Monthly Archives: January 2012

Trust your systems

Companies spend huge sums on installing and maintaining complex supply chain systems. Despite these expenditures and the training provided, it surprises me how frequently the people who work for these companies either don’t trust or don’t properly use these systems. And it isn’t just the people at the lowest levels of these companies that don’t trust these systems. I’ve seen people in leadership positions instruct their teams to override the systems under certain circumstances. In some cases this makes sense, since no system can anticipate every situation and some human judgment will always be required in unique situations. But when bypassing these systems becomes the norm or habitual, the value that these systems provide is quickly undermined.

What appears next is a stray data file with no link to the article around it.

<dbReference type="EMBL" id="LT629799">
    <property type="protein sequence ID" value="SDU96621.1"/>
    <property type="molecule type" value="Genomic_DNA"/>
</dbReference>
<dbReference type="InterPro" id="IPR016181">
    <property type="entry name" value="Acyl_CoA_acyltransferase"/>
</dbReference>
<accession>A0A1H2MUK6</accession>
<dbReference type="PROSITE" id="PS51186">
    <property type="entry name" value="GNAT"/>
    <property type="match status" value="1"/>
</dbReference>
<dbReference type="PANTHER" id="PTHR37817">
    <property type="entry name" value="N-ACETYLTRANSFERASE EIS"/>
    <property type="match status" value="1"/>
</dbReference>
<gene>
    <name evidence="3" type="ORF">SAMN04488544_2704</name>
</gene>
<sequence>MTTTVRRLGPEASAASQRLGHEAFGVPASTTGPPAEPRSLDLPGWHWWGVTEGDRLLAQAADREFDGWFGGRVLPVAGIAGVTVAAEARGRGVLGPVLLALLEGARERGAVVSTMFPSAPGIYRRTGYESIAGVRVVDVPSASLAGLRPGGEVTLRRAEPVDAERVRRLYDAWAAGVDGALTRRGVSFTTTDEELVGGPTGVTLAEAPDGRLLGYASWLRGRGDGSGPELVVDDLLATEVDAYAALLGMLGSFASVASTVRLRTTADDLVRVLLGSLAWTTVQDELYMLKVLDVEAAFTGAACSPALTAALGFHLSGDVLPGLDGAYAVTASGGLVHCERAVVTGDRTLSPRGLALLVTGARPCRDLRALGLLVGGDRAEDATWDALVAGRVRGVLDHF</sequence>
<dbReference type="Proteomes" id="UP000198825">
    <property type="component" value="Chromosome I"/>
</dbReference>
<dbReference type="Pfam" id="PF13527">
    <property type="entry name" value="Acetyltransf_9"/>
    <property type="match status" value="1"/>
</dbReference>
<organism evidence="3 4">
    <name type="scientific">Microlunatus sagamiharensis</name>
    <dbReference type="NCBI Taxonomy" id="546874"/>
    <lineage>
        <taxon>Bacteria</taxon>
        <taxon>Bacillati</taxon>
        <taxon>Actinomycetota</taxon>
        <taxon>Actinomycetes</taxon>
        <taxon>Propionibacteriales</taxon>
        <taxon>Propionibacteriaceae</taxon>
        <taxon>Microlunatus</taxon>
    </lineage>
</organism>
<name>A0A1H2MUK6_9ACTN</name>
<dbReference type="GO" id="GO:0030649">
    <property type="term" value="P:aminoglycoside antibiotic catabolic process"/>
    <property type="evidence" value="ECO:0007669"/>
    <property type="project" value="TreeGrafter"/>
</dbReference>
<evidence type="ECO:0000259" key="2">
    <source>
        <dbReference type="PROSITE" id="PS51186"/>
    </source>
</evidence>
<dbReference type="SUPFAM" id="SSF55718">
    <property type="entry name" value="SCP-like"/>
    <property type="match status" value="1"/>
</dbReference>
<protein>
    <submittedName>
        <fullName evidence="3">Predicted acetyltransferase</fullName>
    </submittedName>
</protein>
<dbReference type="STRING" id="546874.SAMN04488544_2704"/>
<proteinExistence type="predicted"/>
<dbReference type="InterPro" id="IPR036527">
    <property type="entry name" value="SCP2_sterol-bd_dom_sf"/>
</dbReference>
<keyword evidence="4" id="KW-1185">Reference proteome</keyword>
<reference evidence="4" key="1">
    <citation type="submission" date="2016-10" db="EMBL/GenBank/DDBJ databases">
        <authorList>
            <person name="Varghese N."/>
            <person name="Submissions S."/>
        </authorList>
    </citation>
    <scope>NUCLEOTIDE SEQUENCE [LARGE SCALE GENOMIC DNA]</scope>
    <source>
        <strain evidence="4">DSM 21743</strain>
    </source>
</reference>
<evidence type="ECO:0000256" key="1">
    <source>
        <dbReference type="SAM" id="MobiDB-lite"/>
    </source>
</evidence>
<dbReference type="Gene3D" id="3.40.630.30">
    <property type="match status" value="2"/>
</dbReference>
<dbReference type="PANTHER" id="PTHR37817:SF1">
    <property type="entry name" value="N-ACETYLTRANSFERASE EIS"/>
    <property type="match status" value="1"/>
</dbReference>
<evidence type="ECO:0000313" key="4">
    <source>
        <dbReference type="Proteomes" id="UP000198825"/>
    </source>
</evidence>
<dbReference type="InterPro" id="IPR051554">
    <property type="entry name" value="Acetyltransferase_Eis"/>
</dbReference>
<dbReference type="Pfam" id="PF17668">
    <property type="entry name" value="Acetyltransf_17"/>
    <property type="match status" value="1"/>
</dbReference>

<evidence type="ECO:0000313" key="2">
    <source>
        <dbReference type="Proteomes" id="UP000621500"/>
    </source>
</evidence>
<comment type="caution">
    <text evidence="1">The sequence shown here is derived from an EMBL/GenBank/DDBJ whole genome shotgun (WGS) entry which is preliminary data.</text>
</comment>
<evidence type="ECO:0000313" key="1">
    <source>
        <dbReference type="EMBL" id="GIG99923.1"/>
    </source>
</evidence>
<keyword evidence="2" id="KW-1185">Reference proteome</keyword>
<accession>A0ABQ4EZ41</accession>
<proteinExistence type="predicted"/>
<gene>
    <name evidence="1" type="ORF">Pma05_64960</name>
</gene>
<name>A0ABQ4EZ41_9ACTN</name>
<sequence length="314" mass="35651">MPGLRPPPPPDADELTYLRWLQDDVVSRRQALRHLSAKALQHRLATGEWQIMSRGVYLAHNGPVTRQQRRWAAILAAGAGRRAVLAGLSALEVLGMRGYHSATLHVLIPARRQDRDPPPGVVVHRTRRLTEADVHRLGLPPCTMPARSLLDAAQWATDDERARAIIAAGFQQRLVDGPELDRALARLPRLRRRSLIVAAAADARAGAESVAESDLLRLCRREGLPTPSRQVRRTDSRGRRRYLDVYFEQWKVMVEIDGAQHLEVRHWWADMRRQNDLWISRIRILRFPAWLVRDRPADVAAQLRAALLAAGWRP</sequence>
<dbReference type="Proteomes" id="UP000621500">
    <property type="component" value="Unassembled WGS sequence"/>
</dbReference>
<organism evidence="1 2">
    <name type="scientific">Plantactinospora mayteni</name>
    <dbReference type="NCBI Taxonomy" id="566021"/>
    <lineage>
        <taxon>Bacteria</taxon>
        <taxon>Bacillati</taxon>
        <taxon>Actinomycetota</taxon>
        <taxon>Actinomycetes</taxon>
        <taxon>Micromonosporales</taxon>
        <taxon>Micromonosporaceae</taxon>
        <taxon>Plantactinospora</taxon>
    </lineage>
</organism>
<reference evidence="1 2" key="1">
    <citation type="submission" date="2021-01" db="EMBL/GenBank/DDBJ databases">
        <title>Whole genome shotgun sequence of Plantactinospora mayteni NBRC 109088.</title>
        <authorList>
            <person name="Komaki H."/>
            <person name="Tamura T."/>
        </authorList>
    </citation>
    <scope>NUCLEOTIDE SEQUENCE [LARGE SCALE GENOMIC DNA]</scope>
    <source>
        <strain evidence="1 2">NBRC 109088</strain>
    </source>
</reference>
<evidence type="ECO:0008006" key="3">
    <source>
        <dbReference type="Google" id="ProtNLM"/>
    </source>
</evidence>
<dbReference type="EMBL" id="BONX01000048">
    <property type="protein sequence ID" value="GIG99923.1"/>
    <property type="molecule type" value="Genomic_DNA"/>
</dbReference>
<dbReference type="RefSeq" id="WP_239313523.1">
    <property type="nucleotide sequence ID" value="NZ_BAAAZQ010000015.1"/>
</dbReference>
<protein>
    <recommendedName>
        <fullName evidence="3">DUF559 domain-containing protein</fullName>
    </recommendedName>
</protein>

So if you buy and install a system, it makes sense to require people to use the system as much as possible. Allow for exceptions and track these so that the system can be improved and standard operating procedures can be updated. But don’t allow the practice of bypassing the system become part of your company culture. Allowing this will undermine the system and deny your company the benefits it would otherwise provide.

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